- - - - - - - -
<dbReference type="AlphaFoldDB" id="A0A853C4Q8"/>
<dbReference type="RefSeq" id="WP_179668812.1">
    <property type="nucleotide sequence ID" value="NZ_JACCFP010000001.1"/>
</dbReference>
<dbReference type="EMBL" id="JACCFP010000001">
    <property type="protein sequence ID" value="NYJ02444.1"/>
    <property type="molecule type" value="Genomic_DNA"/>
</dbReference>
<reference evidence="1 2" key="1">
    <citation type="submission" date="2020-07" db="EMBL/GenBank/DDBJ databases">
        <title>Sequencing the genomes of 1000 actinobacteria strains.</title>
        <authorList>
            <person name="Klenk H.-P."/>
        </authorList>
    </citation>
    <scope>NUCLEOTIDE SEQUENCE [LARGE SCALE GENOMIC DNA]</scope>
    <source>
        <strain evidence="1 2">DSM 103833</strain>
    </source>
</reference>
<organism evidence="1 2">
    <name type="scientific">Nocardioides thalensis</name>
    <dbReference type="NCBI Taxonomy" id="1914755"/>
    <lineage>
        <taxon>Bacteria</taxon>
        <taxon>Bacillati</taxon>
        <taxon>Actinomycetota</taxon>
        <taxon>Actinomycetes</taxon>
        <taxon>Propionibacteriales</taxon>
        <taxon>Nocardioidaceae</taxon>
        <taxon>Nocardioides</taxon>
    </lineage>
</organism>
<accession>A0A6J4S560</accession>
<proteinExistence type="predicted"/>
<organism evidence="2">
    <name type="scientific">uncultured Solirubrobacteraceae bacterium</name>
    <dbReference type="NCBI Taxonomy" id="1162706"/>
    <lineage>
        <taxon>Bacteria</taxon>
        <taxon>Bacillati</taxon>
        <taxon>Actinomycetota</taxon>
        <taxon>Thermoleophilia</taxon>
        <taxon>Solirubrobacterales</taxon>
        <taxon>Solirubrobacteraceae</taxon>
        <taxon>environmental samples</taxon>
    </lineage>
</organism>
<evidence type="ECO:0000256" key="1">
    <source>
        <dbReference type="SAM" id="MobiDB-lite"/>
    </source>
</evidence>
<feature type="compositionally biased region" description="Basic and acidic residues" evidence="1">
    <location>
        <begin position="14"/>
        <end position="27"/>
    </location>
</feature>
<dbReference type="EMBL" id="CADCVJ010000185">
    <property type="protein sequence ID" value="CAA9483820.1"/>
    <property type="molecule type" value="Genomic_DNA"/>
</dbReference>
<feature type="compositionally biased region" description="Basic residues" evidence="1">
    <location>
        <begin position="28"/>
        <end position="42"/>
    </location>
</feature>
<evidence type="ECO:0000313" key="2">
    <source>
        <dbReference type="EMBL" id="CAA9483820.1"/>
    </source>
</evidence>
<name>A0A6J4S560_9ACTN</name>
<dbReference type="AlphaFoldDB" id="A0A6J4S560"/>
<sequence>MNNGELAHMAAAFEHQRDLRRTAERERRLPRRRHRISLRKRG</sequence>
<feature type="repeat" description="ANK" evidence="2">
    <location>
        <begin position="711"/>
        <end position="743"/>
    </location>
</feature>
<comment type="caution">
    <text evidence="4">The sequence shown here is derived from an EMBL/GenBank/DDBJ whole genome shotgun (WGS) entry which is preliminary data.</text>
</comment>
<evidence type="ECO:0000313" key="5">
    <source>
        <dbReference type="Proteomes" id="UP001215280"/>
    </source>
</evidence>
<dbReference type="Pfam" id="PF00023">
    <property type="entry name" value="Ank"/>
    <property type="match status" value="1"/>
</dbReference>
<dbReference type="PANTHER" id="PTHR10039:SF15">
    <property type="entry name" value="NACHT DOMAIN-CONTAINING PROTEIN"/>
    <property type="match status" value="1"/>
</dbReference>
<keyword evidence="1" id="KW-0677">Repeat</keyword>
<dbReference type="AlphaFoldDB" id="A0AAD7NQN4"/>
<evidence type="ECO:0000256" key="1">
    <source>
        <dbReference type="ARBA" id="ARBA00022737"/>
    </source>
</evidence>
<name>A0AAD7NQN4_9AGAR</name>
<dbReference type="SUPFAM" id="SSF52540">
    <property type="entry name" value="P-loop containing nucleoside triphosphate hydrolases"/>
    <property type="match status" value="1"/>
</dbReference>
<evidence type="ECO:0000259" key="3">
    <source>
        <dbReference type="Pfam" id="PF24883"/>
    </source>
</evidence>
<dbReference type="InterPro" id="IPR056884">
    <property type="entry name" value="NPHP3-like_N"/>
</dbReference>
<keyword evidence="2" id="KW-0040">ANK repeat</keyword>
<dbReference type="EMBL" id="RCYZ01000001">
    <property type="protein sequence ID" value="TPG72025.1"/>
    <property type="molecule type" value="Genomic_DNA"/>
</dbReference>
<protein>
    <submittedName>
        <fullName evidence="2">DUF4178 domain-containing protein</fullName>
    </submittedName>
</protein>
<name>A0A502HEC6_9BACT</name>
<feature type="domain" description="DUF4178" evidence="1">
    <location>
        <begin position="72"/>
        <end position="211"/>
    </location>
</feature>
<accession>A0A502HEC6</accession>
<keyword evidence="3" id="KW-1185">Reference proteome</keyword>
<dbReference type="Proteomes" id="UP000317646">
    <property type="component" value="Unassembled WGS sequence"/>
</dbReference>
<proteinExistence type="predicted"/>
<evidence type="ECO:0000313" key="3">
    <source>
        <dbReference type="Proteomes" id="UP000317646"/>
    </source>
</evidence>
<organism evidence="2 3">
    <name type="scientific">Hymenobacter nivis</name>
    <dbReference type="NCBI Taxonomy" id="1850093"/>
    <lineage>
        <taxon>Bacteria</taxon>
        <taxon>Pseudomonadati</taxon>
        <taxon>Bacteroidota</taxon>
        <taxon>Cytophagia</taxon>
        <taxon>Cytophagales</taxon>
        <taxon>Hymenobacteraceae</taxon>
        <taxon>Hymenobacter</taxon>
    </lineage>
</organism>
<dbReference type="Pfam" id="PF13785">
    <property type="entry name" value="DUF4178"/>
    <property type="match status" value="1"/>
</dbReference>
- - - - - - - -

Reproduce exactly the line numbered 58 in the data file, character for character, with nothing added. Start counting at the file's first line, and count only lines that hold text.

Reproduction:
    </location>